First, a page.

Therefore, it would be desirable to provide a sludge collection system that is simple and reliable, while still effectively removing sludge. Additionally, it would be desirable to permit the amount of removal applied to various areas of the bed to be adjusted or varied based upon sludge accumulation patterns. Finally, such a system would ideally be adaptable for both new construction and retrofit applications.
The present invention provides a sludge collection system that is comprised of a manifold having a plurality of manifold inlets and a manifold outlet, a plurality of collection laterals, for collecting sludge, that are in fluid communication with the manifold by way of the manifold inlets, a drain, in fluid communication with the manifold outlet for removing sludge from the manifold, and one or more collection valves that selectively permit flow of sludge from the collection laterals through the manifold inlets and through the manifold.
The specialized piping of the sludge collection system of the present invention provides improved hydraulic characteristics. One advantage of the sludge collection system disclosed is that the performance of the system can be regulated and adjusted to meet the requirements of the filtration system. Another advantage of this invention is the ability to effectively remove sludge through smaller or fewer basin outlets than conventional fixed grid designs. The disclosed system is thereby more cost effective for retrofitting into existing basins.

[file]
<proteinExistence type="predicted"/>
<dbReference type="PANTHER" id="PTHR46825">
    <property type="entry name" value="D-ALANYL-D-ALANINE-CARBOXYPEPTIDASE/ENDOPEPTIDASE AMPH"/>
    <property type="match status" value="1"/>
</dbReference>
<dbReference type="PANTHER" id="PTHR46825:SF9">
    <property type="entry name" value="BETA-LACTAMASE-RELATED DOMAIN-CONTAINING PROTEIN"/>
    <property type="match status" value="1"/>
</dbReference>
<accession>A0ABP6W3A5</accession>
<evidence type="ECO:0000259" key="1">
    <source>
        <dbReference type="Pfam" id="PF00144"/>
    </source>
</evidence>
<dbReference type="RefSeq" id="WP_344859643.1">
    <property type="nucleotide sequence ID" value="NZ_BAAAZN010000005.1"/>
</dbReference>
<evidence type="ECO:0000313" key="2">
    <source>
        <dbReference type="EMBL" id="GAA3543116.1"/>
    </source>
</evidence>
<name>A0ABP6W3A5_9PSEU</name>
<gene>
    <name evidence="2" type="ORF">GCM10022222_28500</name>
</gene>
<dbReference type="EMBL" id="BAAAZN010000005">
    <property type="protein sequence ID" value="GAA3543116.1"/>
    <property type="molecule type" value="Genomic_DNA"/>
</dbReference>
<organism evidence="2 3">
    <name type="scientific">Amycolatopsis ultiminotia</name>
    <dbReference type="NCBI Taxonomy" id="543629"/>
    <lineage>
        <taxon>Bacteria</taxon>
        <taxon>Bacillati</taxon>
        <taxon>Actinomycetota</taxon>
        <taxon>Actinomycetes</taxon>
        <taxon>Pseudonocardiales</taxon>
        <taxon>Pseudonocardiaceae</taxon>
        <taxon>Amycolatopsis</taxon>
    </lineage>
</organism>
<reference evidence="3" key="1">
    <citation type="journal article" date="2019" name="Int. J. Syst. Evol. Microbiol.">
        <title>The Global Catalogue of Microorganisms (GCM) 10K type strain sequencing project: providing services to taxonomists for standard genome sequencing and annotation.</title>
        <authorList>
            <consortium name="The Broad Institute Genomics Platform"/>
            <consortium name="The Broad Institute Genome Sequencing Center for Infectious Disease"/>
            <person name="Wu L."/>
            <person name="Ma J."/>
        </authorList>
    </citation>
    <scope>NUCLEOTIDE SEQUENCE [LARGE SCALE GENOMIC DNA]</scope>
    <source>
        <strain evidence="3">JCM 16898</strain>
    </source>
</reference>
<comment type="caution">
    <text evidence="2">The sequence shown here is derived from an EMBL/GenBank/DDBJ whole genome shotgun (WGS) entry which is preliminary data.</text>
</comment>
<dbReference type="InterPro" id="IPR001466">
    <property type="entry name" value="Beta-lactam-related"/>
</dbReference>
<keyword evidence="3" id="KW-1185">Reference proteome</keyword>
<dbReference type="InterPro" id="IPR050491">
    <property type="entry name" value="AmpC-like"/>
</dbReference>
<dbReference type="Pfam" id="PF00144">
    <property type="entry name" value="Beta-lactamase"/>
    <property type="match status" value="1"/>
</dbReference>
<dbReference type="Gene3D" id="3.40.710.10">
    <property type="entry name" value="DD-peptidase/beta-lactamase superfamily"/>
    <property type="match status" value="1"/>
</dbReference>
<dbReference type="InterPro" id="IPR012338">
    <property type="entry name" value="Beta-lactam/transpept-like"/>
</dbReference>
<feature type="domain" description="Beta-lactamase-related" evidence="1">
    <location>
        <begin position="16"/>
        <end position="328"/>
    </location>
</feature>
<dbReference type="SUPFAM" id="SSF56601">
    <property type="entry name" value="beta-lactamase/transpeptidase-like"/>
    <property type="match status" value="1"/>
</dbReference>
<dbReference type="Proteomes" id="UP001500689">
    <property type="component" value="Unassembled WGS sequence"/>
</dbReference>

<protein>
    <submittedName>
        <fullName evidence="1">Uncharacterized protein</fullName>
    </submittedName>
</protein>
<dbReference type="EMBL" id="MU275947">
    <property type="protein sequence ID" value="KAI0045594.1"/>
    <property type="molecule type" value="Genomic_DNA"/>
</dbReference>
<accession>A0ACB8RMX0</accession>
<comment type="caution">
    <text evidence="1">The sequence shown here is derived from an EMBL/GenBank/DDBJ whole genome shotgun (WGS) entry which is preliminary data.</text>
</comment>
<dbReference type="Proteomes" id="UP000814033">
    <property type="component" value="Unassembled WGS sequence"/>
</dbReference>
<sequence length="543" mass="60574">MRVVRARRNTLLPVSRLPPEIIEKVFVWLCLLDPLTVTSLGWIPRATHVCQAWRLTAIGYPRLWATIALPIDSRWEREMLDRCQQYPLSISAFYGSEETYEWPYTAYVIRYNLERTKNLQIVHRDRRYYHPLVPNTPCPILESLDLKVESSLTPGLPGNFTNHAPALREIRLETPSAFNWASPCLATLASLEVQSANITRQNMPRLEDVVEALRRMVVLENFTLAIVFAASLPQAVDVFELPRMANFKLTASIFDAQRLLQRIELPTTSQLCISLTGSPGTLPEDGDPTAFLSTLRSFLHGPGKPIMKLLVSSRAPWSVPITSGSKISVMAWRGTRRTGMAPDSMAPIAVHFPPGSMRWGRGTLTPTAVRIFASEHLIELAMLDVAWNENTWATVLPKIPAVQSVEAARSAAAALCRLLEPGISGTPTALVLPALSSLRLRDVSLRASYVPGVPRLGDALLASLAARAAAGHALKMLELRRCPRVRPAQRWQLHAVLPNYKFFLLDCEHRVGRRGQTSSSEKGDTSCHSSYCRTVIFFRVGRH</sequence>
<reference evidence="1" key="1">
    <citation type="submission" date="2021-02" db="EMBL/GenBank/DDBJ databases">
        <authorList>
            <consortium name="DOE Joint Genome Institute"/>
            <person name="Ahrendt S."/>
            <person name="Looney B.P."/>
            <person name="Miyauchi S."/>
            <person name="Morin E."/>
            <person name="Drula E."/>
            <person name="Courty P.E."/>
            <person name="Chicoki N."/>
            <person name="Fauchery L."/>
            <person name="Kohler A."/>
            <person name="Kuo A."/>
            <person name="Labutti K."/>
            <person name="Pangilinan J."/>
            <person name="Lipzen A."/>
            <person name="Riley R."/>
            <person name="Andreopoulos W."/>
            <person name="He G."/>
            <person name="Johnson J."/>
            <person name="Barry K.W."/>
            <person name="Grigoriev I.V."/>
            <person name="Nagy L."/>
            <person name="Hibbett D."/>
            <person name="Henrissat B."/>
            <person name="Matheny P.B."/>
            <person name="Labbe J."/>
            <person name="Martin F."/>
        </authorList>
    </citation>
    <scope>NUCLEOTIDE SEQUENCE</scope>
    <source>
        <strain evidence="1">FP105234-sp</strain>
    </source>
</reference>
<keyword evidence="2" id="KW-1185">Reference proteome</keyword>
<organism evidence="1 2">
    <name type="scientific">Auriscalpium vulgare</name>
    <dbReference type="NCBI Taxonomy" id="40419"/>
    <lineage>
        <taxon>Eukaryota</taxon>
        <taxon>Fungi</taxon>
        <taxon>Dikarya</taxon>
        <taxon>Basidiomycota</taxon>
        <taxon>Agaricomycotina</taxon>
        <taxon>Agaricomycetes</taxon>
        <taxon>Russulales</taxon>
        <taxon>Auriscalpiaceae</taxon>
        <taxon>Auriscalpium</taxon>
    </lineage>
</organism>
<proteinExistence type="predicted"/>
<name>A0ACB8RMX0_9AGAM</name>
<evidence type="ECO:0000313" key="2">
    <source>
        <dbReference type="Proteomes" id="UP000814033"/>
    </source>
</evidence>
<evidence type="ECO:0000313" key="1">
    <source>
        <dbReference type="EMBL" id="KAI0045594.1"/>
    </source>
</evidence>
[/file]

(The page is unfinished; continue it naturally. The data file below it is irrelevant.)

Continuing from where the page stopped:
The present invention uses the static head of the water in the basin to push sludge and water into a sludge collection grid, through a valve, through main drain piping and out of the basin. Each sludge collection basin is divided into a number of collection zones, and each zone may be sized and independently operated to allow the hydraulic characteristics of the system to be optimized. Optimization is preferably obtained by matching the flow rates of each zone to the capacity of the piping system used to remove the sludge from the basin.
The flow rate from each zone is dependent on the available static head and the diameter and number of the orifices in the zone. The flow rate can be optimized by varying the diameter and/or the number of orifices in the collection grid. In addition, the laterals may be spaced at varying pitches to provide further flexibility. The zones allow the system to provide the required amount of removal capacity in each area of the basin. In most basins, sludge tends to collect more rapidly in one area, and the removal capacity of each zone is thus preferably tailored to the anticipated sludge accumulation rate. The spacing of the orifices and the laterals can also be optimized for the collection of various types of sludge in order to reduce the effect of "rat holing." As a result, the present invention is more cost effective and efficient than previous systems.